French Expression of the Day: Caillou dans la chaussure

James Harrington
James Harrington - [email protected]
French Expression of the Day: Caillou dans la chaussure
French word of the day: Caillou dans la chaussure

This one might come in handy when you’re complaining about French bureaucracy.


Why do I need to know Caillou dans la chaussure?

Because, sometimes, you just need to tell someone about your frustration with life’s little, annoying, metaphorically painful niggles.

What does it mean?

Caillou dans la chaussure – roughly pronounced kay-oo don la shass-your – translates as ‘stone in the shoe’, is a phrase as old as time, and means exactly what it says.

You can use this in a literal sense, for example if you're hiking and get gravel in your boots, but it's more usually used as a metaphor.


When someone says they have a pebble in their shoe, it means that something is not right – and it describes the metaphorical feeling of something troublesome that is more painful than it really needs to be and is creating bigger problems than its size would suggest.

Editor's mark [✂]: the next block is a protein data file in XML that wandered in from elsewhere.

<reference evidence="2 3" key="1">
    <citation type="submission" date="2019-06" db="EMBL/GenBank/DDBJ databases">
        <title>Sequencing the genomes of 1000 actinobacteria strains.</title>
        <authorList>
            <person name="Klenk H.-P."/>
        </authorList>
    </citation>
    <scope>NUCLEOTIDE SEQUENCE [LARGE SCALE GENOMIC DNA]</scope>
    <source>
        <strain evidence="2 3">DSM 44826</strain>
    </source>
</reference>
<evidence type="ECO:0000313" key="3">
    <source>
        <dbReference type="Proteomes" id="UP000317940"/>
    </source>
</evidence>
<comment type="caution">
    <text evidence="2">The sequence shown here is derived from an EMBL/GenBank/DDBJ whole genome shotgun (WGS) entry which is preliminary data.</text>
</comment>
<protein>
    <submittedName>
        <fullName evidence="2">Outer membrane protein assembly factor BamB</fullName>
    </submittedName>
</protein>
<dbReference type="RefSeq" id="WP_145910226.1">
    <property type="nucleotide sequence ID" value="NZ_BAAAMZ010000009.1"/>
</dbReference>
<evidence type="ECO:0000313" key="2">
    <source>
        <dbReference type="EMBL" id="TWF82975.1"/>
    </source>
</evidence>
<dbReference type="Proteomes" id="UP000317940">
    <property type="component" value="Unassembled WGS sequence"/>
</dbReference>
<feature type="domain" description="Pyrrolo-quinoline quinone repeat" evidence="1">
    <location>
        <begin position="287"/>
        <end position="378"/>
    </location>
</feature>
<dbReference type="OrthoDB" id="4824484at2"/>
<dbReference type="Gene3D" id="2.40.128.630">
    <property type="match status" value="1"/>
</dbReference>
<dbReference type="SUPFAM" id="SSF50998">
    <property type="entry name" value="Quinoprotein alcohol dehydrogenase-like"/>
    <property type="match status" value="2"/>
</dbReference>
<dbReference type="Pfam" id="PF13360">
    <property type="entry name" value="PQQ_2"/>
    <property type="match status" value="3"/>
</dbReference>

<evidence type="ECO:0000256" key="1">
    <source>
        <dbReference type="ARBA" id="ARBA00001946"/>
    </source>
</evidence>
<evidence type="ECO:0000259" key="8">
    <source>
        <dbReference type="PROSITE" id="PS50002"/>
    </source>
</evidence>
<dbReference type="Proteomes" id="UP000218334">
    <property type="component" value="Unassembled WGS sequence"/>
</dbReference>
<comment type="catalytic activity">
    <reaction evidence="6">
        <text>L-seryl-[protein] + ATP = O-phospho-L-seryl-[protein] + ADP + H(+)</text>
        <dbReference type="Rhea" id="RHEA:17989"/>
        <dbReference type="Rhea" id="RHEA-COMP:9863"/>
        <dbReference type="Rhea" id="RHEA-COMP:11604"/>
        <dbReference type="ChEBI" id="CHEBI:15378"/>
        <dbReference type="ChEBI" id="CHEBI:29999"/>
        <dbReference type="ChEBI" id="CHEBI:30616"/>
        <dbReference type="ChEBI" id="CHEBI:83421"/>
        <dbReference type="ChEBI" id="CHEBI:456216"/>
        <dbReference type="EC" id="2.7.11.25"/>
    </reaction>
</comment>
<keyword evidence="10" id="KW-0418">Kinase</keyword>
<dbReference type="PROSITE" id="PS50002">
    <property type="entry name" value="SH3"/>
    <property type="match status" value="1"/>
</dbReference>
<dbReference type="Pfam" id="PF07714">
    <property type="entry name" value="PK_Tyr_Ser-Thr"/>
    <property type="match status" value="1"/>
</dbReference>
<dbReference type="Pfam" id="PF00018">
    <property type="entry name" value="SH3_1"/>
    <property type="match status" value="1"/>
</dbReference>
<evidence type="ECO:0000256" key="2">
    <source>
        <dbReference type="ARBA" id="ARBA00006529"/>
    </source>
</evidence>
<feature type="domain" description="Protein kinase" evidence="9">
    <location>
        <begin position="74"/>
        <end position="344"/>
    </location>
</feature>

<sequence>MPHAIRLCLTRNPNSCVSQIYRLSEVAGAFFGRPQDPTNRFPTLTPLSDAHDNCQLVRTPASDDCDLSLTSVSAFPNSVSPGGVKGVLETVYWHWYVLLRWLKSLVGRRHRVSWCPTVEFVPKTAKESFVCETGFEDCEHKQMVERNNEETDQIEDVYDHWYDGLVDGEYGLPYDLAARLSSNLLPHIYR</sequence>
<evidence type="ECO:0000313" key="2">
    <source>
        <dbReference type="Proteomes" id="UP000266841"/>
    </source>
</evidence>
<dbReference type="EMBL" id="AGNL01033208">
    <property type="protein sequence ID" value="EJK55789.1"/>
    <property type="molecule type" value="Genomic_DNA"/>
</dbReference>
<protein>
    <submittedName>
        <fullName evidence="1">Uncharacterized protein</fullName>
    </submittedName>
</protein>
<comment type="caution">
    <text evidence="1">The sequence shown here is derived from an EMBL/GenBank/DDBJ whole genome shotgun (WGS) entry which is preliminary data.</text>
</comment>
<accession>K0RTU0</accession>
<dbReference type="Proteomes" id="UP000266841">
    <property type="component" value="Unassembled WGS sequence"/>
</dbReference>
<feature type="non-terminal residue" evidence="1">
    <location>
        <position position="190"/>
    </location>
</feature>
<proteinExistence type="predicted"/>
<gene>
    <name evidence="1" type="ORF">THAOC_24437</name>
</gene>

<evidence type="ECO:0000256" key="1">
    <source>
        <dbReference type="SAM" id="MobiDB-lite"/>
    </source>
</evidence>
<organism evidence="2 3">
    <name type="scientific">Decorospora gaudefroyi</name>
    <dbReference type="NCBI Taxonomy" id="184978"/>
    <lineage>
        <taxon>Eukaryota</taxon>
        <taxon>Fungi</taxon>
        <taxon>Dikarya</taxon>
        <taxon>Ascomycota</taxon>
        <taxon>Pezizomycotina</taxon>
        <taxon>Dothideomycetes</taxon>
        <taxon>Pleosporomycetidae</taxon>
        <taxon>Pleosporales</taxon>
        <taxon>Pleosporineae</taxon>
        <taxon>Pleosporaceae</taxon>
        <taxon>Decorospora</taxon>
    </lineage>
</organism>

You can use it about your own problems, and it's also used to describe something that is a big problem for someone else - in English you might say something is the 'millstone around their neck' to describe a big, weighty problem that won't go away.

Use it like this

Nouvelle-Calédonie : le gros caillou dans la chaussure de Macron - New Caledonia is the millstone around Macron's neck

Nous connaissons tous cette sensation désagréable d'avoir un caillou coincé dans notre chaussure – We all know that unpleasant feeling of having a stone stuck in our shoe.



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